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Ann Med. 1996 Jun;28(3):241-53.

Serum hyaluronan as a disease marker.

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Department of Medical, University of Uppsala, Sweden.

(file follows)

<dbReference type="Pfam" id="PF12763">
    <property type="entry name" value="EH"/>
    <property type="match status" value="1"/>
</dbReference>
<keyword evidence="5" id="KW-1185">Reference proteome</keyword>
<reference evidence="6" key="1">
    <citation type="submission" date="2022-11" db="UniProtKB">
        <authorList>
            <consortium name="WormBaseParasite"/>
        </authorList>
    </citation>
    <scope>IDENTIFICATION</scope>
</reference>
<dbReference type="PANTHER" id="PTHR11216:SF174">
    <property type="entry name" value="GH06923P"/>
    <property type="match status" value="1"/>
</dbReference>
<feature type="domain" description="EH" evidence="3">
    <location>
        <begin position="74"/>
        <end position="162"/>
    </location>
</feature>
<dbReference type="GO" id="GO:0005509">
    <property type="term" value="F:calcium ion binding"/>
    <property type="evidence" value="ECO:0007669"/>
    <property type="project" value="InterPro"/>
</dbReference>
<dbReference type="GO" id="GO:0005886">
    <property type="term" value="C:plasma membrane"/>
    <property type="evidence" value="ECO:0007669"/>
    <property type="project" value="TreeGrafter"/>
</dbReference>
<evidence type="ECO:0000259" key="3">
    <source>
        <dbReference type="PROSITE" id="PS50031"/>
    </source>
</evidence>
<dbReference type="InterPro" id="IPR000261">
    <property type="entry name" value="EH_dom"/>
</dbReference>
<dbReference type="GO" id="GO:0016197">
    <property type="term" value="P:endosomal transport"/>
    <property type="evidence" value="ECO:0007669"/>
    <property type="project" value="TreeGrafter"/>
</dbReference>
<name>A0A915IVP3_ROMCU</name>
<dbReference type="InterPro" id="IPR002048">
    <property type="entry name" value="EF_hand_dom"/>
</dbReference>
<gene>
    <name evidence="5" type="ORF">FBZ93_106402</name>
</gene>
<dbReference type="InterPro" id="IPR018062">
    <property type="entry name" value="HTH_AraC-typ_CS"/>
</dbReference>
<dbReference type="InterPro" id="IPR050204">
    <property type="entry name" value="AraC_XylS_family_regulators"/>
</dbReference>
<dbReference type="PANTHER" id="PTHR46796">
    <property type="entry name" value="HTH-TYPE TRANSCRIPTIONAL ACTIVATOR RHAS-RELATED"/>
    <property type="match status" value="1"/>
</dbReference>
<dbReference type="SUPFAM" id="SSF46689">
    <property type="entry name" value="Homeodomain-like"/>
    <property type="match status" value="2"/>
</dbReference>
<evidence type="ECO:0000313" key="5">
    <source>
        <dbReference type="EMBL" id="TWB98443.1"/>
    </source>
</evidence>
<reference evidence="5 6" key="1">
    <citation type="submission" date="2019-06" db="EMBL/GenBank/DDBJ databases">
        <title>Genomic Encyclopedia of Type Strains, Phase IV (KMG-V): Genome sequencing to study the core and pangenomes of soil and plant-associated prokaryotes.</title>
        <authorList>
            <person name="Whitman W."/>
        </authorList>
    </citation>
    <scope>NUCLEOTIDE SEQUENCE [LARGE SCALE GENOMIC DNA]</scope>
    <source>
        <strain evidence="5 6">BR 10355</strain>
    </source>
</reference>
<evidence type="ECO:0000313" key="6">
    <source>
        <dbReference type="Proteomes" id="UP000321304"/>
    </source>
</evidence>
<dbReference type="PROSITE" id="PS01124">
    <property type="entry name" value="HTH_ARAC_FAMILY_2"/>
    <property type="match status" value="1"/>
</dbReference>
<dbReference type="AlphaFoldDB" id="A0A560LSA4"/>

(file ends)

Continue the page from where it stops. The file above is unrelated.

Hyaluronan is a connective tissue polysaccharide which has also been found in blood serum in concentrations < 100 micrograms/L (average 30-40 micrograms/L in middle-aged persons). The serum level is regulated by the influx of the polysaccharide from the tissues via lymph and its receptor-mediated clearance by liver endothelial cells. Markedly high serum levels are noted in certain liver diseases, especially in patients with cirrhosis, when the clearance is impaired. In these cases serum hyaluronan can be used to follow the development of the disease. Serum hyaluronan is also a sensitive marker for impending rejection of liver transplants. Patients with rheumatoid arthritis constitute another major group with increased serum hyaluronan, but in this case the level varies markedly during the day corresponding to physical activity. There are good indications that in these subjects the excess hyaluronan comes from the joints. Under stringent sampling conditions of serum it should be possible to extract interesting information on the inflammatory joint process. Increased hyaluronan levels are also seen in other inflammatory diseases and it is of special interest that high hyaluronan levels in patients with septic conditions is a sign of poor prognosis. Certain tumours, notably Wilms' tumour and mesothelioma, produce factors which activate synthesis of hyaluronan and increase its serum level. Rare hereditary diseases with disturbances of hyaluronan metabolism and elevated blood levels have also been discovered, e.g. Werner's syndrome and cutaneous hyaluronanosis. Information accumulated during the last decade regarding the metabolism of hyaluronan has made this polysaccharide an interesting clinical marker for a number of pathological conditions.

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